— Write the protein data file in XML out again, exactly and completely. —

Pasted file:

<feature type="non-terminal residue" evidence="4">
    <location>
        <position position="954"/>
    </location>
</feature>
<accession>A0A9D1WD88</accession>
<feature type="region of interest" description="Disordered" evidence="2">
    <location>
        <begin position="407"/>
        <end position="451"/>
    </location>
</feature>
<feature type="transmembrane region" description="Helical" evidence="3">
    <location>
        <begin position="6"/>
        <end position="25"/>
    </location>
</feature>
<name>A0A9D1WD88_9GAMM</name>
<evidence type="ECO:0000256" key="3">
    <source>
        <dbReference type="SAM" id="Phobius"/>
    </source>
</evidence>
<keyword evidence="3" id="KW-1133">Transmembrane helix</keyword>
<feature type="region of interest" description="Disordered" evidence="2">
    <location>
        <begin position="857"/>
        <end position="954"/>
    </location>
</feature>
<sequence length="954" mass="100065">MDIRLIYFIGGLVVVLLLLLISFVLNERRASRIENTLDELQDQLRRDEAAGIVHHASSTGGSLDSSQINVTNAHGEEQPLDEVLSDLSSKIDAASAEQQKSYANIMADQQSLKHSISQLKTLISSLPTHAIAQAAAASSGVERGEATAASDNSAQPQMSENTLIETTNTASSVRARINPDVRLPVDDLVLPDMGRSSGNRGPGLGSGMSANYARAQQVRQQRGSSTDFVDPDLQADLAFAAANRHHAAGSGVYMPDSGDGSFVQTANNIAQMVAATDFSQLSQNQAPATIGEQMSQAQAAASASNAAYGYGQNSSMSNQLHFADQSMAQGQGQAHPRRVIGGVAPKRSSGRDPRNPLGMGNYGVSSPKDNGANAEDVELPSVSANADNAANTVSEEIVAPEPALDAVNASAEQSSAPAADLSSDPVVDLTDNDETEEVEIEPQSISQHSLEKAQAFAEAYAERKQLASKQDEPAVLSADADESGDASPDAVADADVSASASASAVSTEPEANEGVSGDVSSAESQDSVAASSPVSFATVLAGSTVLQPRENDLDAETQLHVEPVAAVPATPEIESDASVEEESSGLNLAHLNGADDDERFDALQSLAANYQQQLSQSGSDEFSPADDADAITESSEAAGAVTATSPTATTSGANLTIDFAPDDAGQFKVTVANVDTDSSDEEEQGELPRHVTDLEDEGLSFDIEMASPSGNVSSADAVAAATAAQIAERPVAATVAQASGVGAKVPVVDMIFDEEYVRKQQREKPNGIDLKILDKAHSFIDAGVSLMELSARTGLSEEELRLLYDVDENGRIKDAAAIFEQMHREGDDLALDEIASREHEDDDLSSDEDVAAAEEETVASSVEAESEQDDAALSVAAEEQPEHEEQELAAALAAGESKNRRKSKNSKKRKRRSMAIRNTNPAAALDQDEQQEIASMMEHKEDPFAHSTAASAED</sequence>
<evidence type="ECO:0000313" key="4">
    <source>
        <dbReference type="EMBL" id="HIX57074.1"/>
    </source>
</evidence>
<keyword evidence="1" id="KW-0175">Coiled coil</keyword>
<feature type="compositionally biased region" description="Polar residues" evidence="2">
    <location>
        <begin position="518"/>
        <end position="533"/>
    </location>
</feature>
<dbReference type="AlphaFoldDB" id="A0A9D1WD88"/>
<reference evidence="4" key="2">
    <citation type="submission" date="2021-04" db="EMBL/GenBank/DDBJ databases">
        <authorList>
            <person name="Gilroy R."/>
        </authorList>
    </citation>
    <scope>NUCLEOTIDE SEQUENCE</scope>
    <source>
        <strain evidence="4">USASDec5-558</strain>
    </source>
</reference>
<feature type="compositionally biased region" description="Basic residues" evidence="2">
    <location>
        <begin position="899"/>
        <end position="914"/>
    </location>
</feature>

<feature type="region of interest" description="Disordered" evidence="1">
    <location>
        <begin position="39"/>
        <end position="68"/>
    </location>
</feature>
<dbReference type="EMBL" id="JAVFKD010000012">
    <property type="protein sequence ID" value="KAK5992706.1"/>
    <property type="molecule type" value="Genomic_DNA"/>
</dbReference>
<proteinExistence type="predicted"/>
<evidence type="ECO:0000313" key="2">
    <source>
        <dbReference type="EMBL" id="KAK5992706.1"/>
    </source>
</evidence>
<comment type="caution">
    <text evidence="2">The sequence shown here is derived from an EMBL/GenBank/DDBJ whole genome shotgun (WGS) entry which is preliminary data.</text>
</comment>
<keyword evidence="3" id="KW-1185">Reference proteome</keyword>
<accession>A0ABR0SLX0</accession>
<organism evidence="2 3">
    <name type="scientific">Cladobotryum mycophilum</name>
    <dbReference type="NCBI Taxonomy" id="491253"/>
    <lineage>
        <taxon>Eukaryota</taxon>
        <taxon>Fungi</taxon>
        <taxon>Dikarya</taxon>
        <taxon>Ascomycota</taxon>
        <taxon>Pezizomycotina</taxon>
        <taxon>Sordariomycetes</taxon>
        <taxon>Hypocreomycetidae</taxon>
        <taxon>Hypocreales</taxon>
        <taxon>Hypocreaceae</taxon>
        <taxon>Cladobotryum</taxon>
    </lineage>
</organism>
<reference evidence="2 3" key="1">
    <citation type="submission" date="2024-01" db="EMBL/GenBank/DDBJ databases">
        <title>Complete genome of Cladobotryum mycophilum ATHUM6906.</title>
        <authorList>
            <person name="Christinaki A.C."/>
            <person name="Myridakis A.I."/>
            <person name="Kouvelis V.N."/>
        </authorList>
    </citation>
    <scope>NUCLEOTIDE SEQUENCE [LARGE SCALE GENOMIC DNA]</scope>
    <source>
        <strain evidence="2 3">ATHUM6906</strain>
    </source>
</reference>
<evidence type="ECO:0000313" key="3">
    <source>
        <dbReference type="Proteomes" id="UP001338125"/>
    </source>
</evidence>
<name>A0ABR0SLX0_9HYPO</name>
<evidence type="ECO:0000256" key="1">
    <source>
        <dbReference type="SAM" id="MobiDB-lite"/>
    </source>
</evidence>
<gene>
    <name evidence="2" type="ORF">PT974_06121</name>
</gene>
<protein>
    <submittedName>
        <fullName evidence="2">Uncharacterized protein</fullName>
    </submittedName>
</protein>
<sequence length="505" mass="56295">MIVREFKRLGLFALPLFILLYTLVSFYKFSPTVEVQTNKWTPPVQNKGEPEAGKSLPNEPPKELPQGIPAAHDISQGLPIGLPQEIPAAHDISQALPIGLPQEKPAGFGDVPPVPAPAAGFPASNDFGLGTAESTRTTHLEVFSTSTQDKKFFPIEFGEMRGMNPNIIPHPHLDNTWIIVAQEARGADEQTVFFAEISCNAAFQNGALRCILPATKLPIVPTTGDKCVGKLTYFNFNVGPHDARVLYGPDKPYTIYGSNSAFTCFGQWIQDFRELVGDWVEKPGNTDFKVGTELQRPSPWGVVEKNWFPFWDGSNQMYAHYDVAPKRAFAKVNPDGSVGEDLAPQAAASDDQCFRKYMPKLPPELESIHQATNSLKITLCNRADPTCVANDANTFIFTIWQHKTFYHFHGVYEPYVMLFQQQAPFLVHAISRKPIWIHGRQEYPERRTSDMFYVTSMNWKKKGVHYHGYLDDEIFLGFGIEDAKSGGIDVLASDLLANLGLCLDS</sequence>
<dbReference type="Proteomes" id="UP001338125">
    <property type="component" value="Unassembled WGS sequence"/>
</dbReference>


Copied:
<feature type="non-terminal residue" evidence="4">
    <location>
        <position position="954"/>
    </location>
</feature>
<accession>A0A9D1WD88</accession>
<feature type="region of interest" description="Disordered" evidence="2">
    <location>
        <begin position="407"/>
        <end position="451"/>
    </location>
</feature>
<feature type="transmembrane region" description="Helical" evidence="3">
    <location>
        <begin position="6"/>
        <end position="25"/>
    </location>
</feature>
<name>A0A9D1WD88_9GAMM</name>
<evidence type="ECO:0000256" key="3">
    <source>
        <dbReference type="SAM" id="Phobius"/>
    </source>
</evidence>
<keyword evidence="3" id="KW-1133">Transmembrane helix</keyword>
<feature type="region of interest" description="Disordered" evidence="2">
    <location>
        <begin position="857"/>
        <end position="954"/>
    </location>
</feature>
<sequence length="954" mass="100065">MDIRLIYFIGGLVVVLLLLLISFVLNERRASRIENTLDELQDQLRRDEAAGIVHHASSTGGSLDSSQINVTNAHGEEQPLDEVLSDLSSKIDAASAEQQKSYANIMADQQSLKHSISQLKTLISSLPTHAIAQAAAASSGVERGEATAASDNSAQPQMSENTLIETTNTASSVRARINPDVRLPVDDLVLPDMGRSSGNRGPGLGSGMSANYARAQQVRQQRGSSTDFVDPDLQADLAFAAANRHHAAGSGVYMPDSGDGSFVQTANNIAQMVAATDFSQLSQNQAPATIGEQMSQAQAAASASNAAYGYGQNSSMSNQLHFADQSMAQGQGQAHPRRVIGGVAPKRSSGRDPRNPLGMGNYGVSSPKDNGANAEDVELPSVSANADNAANTVSEEIVAPEPALDAVNASAEQSSAPAADLSSDPVVDLTDNDETEEVEIEPQSISQHSLEKAQAFAEAYAERKQLASKQDEPAVLSADADESGDASPDAVADADVSASASASAVSTEPEANEGVSGDVSSAESQDSVAASSPVSFATVLAGSTVLQPRENDLDAETQLHVEPVAAVPATPEIESDASVEEESSGLNLAHLNGADDDERFDALQSLAANYQQQLSQSGSDEFSPADDADAITESSEAAGAVTATSPTATTSGANLTIDFAPDDAGQFKVTVANVDTDSSDEEEQGELPRHVTDLEDEGLSFDIEMASPSGNVSSADAVAAATAAQIAERPVAATVAQASGVGAKVPVVDMIFDEEYVRKQQREKPNGIDLKILDKAHSFIDAGVSLMELSARTGLSEEELRLLYDVDENGRIKDAAAIFEQMHREGDDLALDEIASREHEDDDLSSDEDVAAAEEETVASSVEAESEQDDAALSVAAEEQPEHEEQELAAALAAGESKNRRKSKNSKKRKRRSMAIRNTNPAAALDQDEQQEIASMMEHKEDPFAHSTAASAED</sequence>
<evidence type="ECO:0000313" key="4">
    <source>
        <dbReference type="EMBL" id="HIX57074.1"/>
    </source>
</evidence>
<keyword evidence="1" id="KW-0175">Coiled coil</keyword>
<feature type="compositionally biased region" description="Polar residues" evidence="2">
    <location>
        <begin position="518"/>
        <end position="533"/>
    </location>
</feature>
<dbReference type="AlphaFoldDB" id="A0A9D1WD88"/>
<reference evidence="4" key="2">
    <citation type="submission" date="2021-04" db="EMBL/GenBank/DDBJ databases">
        <authorList>
            <person name="Gilroy R."/>
        </authorList>
    </citation>
    <scope>NUCLEOTIDE SEQUENCE</scope>
    <source>
        <strain evidence="4">USASDec5-558</strain>
    </source>
</reference>
<feature type="compositionally biased region" description="Basic residues" evidence="2">
    <location>
        <begin position="899"/>
        <end position="914"/>
    </location>
</feature>

<feature type="region of interest" description="Disordered" evidence="1">
    <location>
        <begin position="39"/>
        <end position="68"/>
    </location>
</feature>
<dbReference type="EMBL" id="JAVFKD010000012">
    <property type="protein sequence ID" value="KAK5992706.1"/>
    <property type="molecule type" value="Genomic_DNA"/>
</dbReference>
<proteinExistence type="predicted"/>
<evidence type="ECO:0000313" key="2">
    <source>
        <dbReference type="EMBL" id="KAK5992706.1"/>
    </source>
</evidence>
<comment type="caution">
    <text evidence="2">The sequence shown here is derived from an EMBL/GenBank/DDBJ whole genome shotgun (WGS) entry which is preliminary data.</text>
</comment>
<keyword evidence="3" id="KW-1185">Reference proteome</keyword>
<accession>A0ABR0SLX0</accession>
<organism evidence="2 3">
    <name type="scientific">Cladobotryum mycophilum</name>
    <dbReference type="NCBI Taxonomy" id="491253"/>
    <lineage>
        <taxon>Eukaryota</taxon>
        <taxon>Fungi</taxon>
        <taxon>Dikarya</taxon>
        <taxon>Ascomycota</taxon>
        <taxon>Pezizomycotina</taxon>
        <taxon>Sordariomycetes</taxon>
        <taxon>Hypocreomycetidae</taxon>
        <taxon>Hypocreales</taxon>
        <taxon>Hypocreaceae</taxon>
        <taxon>Cladobotryum</taxon>
    </lineage>
</organism>
<reference evidence="2 3" key="1">
    <citation type="submission" date="2024-01" db="EMBL/GenBank/DDBJ databases">
        <title>Complete genome of Cladobotryum mycophilum ATHUM6906.</title>
        <authorList>
            <person name="Christinaki A.C."/>
            <person name="Myridakis A.I."/>
            <person name="Kouvelis V.N."/>
        </authorList>
    </citation>
    <scope>NUCLEOTIDE SEQUENCE [LARGE SCALE GENOMIC DNA]</scope>
    <source>
        <strain evidence="2 3">ATHUM6906</strain>
    </source>
</reference>
<evidence type="ECO:0000313" key="3">
    <source>
        <dbReference type="Proteomes" id="UP001338125"/>
    </source>
</evidence>
<name>A0ABR0SLX0_9HYPO</name>
<evidence type="ECO:0000256" key="1">
    <source>
        <dbReference type="SAM" id="MobiDB-lite"/>
    </source>
</evidence>
<gene>
    <name evidence="2" type="ORF">PT974_06121</name>
</gene>
<protein>
    <submittedName>
        <fullName evidence="2">Uncharacterized protein</fullName>
    </submittedName>
</protein>
<sequence length="505" mass="56295">MIVREFKRLGLFALPLFILLYTLVSFYKFSPTVEVQTNKWTPPVQNKGEPEAGKSLPNEPPKELPQGIPAAHDISQGLPIGLPQEIPAAHDISQALPIGLPQEKPAGFGDVPPVPAPAAGFPASNDFGLGTAESTRTTHLEVFSTSTQDKKFFPIEFGEMRGMNPNIIPHPHLDNTWIIVAQEARGADEQTVFFAEISCNAAFQNGALRCILPATKLPIVPTTGDKCVGKLTYFNFNVGPHDARVLYGPDKPYTIYGSNSAFTCFGQWIQDFRELVGDWVEKPGNTDFKVGTELQRPSPWGVVEKNWFPFWDGSNQMYAHYDVAPKRAFAKVNPDGSVGEDLAPQAAASDDQCFRKYMPKLPPELESIHQATNSLKITLCNRADPTCVANDANTFIFTIWQHKTFYHFHGVYEPYVMLFQQQAPFLVHAISRKPIWIHGRQEYPERRTSDMFYVTSMNWKKKGVHYHGYLDDEIFLGFGIEDAKSGGIDVLASDLLANLGLCLDS</sequence>
<dbReference type="Proteomes" id="UP001338125">
    <property type="component" value="Unassembled WGS sequence"/>
</dbReference>